The Charlotte News
Saturday, July 25, 1953
Site Ed. Note: The front page reports that military personnel headed to Korea from Japan had been ordered, for unstated reasons, to give up arms and ammunition at the Tokyo airport this night, amid mounting reports that a truce in the war would be signed within a matter of hours. An anticipated announcement by U.N. supreme commander General Mark Clark, from Tokyo headquarters, had been delayed at the last minute without explanation, there having been no hint as to what the announcement would contain. Allied and Communist liaison officers had met five times this date at Panmunjom, reportedly having wrapped up final details of the truce and completing the plans for the signing ceremonies. The precise arrangement for the signing remained top secret. It was reported that the principal negotiators would sign the agreement, rather than the top military commanders of both sides, as previously reported.
Shooting along the battle front subsided as tension rose regarding whether a cease-fire was imminent. Only near Panmunjom could the big guns be heard, with some 3,500 Chinese Communists having attacked, with their usual disregard of casualties, against the slopes of three hill positions defended by U.S. Marines, forced to retreat to their trenches where they resisted with bayonets, gun butts and small arms fire. Some 14 hours after the attack had begun, the Marines were reported to be engaged in mopping-up operations on the forward slopes of the narrow sector, less than a mile long. The Marines had been pushed off one position briefly, but had recovered the outpost known as "Esther" in a counter-attack. Otherwise along the front, ground contacts were light and artillery fire had been reduced, with drizzling rain and overcast skies contributing to the reduction of action.
U.N. warplanes bombed enemy troops and supply lines in North Korea this date, in what was anticipated to be the last hours of the three-year war.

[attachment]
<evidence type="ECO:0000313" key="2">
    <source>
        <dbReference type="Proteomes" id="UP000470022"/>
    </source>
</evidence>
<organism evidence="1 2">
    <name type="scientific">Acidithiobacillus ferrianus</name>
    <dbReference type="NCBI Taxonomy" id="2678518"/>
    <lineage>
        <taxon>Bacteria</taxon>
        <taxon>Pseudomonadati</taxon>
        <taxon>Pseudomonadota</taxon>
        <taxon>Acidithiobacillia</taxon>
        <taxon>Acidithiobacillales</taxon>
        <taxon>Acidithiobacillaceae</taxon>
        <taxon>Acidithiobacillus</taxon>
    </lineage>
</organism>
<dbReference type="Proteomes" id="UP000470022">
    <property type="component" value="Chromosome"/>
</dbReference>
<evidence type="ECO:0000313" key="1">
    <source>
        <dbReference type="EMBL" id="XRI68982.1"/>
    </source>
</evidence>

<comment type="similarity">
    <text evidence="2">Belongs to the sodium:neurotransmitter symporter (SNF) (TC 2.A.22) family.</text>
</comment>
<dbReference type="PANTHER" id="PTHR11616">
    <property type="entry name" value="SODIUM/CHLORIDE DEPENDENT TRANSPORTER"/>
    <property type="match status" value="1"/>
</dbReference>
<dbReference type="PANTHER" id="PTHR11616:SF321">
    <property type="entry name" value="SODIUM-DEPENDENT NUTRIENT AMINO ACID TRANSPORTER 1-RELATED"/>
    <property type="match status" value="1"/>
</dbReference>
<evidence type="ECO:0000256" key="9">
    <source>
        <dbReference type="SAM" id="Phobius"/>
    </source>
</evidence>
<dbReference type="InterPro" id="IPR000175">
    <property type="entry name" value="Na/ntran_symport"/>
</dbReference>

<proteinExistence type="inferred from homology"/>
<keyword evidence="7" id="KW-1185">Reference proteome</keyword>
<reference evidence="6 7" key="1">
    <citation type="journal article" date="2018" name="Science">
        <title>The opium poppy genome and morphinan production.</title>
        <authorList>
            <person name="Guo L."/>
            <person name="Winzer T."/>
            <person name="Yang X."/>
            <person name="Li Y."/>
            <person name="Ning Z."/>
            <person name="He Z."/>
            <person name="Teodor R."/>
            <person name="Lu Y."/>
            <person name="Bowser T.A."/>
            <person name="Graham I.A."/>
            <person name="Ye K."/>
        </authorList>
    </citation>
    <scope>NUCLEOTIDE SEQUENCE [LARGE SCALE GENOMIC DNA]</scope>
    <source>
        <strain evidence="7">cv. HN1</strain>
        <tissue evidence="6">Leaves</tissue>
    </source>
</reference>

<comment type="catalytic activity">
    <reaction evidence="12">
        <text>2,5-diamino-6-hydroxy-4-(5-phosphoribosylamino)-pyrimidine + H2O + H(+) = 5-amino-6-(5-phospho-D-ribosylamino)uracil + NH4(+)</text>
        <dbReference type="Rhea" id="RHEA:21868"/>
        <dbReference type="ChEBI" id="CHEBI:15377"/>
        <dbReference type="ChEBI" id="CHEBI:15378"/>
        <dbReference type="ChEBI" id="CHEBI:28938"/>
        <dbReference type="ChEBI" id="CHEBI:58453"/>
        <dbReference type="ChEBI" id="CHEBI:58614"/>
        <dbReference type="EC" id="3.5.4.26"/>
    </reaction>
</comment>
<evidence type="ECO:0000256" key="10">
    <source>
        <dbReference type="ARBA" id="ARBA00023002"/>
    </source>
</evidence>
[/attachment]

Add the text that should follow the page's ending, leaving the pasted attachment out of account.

The Air Force reported that ten allied planes had gone down over Communist territory during the prior week, two of which had been Sabre jets lost in air combat, and seven others lost to ground fire, including two Sabres, three Thunderjets and two Panther jets, plus one Sabre lost to unexplained causes.
At Quantico, Va., the 3rd Marine Division, headquartered at Camp Pendleton in California, was being sent to the Far East, according to White House press secretary James Hagerty this date, the order having been given during the previous four days. The 1st Marine Division had been in Korea since early in the war but Mr. Hagerty could not say whether it would remain or be withdrawn. Mr. Hagerty was with the President for a conference of military and civilian leaders at the Quantico Marine Base.
The President said this date from Quantico that the Communist Government of East Germany was a "bankrupt regime", and predicted eventual "liquidation of the present Communist dictatorship and the Soviet occupation." He made public a message which he had sent to West German Chancellor Konrad Adenauer calling for new free elections in Germany and "the formation of a free all-German government, leading to unification". He said that unification was not incompatible with the creation of the unified European army, joining the forces of France, West Germany, Italy, and the Benelux countries.
The Senate Appropriations Committee sought this date to agree on the terms of multi-billion dollar money bills, the last major hurdles to adjournment scheduled for the following Friday. Senator Joseph McCarthy had promised a fight on two of the measures, the House-passed 4.43 billion dollar foreign aid appropriation, which the Administration wanted increased to five billion, while some Senators wanted yet another billion in reductions, and the House-passed "catch all" supplemental appropriation, which contained, among other things, millions for the Government's information-propaganda program, which Senator McCarthy contended should be eliminated entirely unless he received assurances of its "house cleaning". Senators McCarthy and J. William Fulbright of Arkansas engaged in angry exchanges the previous day regarding the latter funding. At one point, Senator Fulbright accused Senator McCarthy of trying to "destroy" his testimony with irrelevant questions, with Senator McCarthy countering that Senator Fulbright should not be "afraid to answer", denying that the questions were irrelevant. Senator McCarthy had contended that State Department officials in the Truman Administration had allowed "Communist subversion" to hurt the U.S. information-propaganda activities, which included the overseas Information Services libraries and the Voice of America, both of which Senator McCarthy had heavily criticized as being infiltrated by Communists and Communist philosophy.
The President this date was considering a bill passed the previous day by Congress to repeal the 20 percent tax on movie theater tickets, representing 100 million dollars per year in revenue to the Government. Both houses had passed it by overwhelming voice votes, but no roll call had been taken to determine whether the necessary two-thirds for override of a Presidential veto could be mustered.